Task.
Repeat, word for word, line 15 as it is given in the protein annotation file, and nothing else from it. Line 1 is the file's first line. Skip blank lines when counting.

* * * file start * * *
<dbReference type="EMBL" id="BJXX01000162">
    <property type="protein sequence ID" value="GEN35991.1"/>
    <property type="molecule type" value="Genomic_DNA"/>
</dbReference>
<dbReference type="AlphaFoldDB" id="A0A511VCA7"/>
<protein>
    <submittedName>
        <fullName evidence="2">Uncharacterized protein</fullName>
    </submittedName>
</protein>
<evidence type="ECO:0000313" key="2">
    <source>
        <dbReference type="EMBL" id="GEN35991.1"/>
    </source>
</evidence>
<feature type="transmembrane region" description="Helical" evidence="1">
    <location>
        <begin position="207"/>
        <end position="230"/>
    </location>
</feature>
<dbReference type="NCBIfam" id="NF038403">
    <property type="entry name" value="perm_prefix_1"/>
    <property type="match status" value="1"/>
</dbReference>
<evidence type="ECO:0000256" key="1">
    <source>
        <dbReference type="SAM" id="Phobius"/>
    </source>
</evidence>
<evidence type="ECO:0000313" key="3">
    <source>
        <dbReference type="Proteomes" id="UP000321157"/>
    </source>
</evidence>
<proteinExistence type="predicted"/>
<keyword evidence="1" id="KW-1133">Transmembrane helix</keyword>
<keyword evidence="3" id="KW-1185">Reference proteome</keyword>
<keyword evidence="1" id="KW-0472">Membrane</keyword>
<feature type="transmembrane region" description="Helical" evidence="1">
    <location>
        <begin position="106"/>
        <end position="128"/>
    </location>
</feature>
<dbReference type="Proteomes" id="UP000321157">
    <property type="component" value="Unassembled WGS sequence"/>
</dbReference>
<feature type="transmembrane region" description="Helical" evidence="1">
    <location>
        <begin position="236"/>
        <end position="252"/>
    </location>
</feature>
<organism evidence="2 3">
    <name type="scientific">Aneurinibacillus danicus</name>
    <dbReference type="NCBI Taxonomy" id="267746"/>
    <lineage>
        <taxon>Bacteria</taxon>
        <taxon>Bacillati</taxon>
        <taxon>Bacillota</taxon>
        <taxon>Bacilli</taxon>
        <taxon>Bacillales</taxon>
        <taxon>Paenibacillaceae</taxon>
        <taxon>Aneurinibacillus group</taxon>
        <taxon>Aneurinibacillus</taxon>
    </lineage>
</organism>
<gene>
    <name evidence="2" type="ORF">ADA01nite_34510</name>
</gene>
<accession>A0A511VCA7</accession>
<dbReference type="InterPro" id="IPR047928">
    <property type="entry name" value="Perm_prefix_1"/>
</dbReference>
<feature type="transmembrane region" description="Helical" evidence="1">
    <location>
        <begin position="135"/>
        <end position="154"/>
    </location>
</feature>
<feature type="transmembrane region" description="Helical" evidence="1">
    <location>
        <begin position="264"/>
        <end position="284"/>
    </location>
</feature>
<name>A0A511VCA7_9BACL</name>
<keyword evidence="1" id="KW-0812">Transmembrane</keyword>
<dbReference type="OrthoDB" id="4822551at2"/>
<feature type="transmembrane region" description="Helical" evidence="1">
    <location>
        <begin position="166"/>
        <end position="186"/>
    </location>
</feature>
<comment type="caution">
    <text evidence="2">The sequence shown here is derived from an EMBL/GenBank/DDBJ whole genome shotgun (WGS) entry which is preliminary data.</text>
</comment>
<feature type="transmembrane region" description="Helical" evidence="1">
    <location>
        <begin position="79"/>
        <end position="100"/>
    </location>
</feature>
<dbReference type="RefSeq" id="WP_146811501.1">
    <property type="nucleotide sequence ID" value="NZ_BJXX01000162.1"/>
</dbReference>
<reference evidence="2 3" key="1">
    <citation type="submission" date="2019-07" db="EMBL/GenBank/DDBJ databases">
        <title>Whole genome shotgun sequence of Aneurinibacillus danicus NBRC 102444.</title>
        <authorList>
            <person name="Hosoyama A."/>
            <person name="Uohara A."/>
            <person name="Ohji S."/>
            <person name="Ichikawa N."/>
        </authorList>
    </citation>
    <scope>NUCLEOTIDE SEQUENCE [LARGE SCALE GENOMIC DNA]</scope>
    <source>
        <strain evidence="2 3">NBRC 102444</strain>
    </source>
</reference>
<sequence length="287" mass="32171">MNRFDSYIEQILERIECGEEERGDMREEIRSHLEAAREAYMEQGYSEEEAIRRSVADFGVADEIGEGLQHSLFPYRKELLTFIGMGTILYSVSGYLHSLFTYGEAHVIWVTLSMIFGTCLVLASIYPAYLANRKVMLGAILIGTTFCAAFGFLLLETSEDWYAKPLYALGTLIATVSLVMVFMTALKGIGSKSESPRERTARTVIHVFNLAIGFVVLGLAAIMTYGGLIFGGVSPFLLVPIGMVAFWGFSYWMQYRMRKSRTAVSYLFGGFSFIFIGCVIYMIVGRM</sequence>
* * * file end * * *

</evidence>